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    Diclofenac

    Drug Information

    Diclofenac is used in the treatment of osteoarthritis , rheumatoid arthritis , and ankylosing spondylitis. It is in a class of medications known as non-steroidal anti-inflammatory drugs (NSAIDs).

    Common brand names:

    Solaraze, Voltaren

    Summary of Interactions with Vitamins, Herbs, & Foods

    Types of interactions: Beneficial Adverse Check

    Replenish Depleted Nutrients

    • Calcium

      Diclofenac decreases the amount of calcium lost in the urine, which may help prevent bone loss in postmenopausal women.

    • Iron

      NSAIDs cause gastrointestinal (GI) irritation, bleeding, and iron loss. Iron supplements can cause GI irritation. However, iron supplementation is sometimes needed in people taking NSAIDs if those drugs have caused enough blood loss to lead to iron deficiency . If both iron and nabumetone are prescribed, they should be taken with food to reduce GI irritation and bleeding risk.

    • L-Tryptophan

      Diclofenac causes complex changes to L-tryptophan levels in the blood, but the clinical implications of this are unknown. More research is needed to determine whether supplementation with L-tryptophan is a good idea for people taking diclofenac.

      The interaction is supported by preliminary, weak, fragmentary, and/or contradictory scientific evidence.

    Reduce Side Effects

    • Licorice

      The flavonoids found in the extract of licorice (Glycyrrhiza glabra) known as DGL (deglycyrrhizinated licorice) are helpful for avoiding the irritating actions NSAIDs have on the stomach and intestines. One study found that 350 mg of chewable DGL taken together with each dose of aspirin reduced gastrointestinal bleeding caused by the aspirin. DGL has been shown in controlled human research to be as effective as drug therapy ( cimetidine ) in healing stomach ulcers.

    Support Medicine

    • Stinging Nettle

      In a controlled human study, people who took stinging nettle with diclofenac obtained similar pain relief compared to people taking twice as much diclofenac with no stinging nettle. More research is needed to determine whether people taking diclofenac might benefit from also taking stinging nettle.

    Reduces Effectiveness

    • Trikatu

      Trikatu, an Ayurvedic herbal preparation that contains Piper nigrum (black pepper), Piper longum (Indian Long pepper), and Zingiber officinale (ginger), decreased both blood levels and the medicinal effect of diclofenac in a study in rabbits.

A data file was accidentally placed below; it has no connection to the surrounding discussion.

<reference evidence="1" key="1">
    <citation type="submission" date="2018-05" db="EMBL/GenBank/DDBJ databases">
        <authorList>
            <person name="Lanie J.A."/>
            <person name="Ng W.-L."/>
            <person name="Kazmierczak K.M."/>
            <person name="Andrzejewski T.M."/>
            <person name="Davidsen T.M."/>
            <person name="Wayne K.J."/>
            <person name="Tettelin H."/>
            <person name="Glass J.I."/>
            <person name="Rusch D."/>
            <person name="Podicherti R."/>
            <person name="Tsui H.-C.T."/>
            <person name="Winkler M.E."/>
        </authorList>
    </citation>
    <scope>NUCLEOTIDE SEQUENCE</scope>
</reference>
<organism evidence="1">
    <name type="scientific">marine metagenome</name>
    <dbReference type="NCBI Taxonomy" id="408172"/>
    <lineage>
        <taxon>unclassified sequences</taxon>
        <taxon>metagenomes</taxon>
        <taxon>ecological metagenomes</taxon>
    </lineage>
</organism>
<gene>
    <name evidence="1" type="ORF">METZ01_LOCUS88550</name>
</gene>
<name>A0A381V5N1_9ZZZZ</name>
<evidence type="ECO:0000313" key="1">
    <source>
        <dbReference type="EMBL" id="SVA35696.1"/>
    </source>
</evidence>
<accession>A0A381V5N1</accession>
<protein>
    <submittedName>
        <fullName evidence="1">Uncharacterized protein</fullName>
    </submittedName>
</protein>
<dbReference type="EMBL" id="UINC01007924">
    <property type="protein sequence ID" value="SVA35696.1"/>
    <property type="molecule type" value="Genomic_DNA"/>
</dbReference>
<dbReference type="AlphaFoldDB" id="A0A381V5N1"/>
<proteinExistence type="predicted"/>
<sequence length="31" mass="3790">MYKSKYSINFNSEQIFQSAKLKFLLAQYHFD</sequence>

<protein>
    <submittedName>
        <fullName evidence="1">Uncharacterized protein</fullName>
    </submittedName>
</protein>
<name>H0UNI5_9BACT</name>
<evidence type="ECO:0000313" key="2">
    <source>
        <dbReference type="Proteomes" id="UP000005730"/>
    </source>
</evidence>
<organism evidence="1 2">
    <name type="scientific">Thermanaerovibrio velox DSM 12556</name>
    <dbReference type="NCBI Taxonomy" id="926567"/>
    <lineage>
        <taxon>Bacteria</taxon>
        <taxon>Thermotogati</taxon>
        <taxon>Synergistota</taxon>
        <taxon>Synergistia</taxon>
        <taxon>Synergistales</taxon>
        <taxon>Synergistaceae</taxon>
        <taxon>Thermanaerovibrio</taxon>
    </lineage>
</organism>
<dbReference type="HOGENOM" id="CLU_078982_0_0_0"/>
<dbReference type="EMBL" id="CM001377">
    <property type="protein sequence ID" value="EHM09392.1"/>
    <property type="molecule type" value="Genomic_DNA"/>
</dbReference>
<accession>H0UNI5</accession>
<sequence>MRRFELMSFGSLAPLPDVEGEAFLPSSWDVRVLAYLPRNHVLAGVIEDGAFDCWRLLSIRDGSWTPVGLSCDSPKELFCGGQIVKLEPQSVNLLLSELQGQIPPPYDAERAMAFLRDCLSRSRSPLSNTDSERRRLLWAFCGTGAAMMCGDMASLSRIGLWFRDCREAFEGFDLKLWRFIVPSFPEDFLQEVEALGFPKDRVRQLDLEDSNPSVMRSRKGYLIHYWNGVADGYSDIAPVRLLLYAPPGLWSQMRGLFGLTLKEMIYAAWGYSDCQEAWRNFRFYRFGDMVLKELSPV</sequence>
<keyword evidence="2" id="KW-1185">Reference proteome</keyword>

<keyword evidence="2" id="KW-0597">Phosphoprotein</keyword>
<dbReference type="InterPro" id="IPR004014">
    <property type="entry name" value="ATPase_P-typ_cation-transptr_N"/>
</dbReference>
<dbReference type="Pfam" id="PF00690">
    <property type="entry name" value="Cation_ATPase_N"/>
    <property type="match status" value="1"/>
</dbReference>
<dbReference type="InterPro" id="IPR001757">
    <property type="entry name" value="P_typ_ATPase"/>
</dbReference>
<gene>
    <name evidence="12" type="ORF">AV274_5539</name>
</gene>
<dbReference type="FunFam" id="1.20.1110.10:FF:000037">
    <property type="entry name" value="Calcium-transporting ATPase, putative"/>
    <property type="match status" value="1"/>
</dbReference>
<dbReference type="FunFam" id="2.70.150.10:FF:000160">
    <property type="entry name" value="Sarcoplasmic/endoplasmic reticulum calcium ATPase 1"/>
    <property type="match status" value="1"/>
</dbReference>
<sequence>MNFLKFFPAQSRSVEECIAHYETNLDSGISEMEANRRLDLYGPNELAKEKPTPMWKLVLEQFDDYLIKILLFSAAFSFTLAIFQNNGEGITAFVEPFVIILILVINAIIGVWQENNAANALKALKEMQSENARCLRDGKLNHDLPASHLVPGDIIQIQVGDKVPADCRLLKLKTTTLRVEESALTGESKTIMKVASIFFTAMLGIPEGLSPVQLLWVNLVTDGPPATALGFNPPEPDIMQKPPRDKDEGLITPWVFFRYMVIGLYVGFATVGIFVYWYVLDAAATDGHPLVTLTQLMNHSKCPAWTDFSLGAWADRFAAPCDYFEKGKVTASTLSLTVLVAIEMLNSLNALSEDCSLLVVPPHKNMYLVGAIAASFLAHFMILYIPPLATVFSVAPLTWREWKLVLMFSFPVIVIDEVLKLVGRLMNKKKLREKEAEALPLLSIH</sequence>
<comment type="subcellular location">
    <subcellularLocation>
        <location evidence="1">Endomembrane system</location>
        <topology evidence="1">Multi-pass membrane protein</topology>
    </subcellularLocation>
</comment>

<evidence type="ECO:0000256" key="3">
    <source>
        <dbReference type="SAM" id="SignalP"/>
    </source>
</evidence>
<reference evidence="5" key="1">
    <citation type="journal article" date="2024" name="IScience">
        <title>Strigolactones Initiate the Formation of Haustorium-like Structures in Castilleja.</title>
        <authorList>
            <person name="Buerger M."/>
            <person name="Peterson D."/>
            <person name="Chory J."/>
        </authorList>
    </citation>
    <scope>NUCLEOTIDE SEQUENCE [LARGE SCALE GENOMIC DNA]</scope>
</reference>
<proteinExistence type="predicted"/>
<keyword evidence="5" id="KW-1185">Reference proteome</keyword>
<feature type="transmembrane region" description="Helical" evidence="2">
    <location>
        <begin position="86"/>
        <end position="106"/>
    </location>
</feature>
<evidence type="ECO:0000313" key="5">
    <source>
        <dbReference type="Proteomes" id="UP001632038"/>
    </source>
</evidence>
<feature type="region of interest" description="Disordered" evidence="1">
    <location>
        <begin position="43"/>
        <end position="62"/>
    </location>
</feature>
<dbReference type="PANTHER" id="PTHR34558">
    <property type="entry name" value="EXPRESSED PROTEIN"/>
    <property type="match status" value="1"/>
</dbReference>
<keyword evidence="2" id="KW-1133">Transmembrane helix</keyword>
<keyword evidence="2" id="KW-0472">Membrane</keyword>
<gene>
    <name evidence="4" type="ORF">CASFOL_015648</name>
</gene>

• White Willow

      Willow bark (Salix alba) contains salicin, which is related to aspirin . Both salicin and aspirin produce anti-inflammatory effects after they have been converted to salicylic acid in the body. The administration of aspirin to individuals taking diclofenac results in a significant reduction in blood levels of diclofenac. Though there are no studies investigating interactions between willow bark and diclofenac, people taking the drug should avoid the herb until more information is available.

      The interaction is supported by preliminary, weak, fragmentary, and/or contradictory scientific evidence.

    Potential Negative Interaction

    • none

    Explanation Required 

    • Resveratrol
      In a study of healthy volunteers, the rise in blood levels of diclofenac was significantly greater and the clearance of the drug was significantly slower when the volunteers were pretreated with 500 mg of resveratrol per day for 10 days than when they did not receive resveratrol. Thus, taking resveratrol could increase both the efficacy and the adverse effects of diclofenac. People interested in taking both diclofenac and resveratrol should consult a doctor.
    The Drug-Nutrient Interactions table may not include every possible interaction. Taking medicines with meals, on an empty stomach, or with alcohol may influence their effects. For details, refer to the manufacturers' package information as these are not covered in this table. If you take medications, always discuss the potential risks and benefits of adding a new supplement with your doctor or pharmacist.

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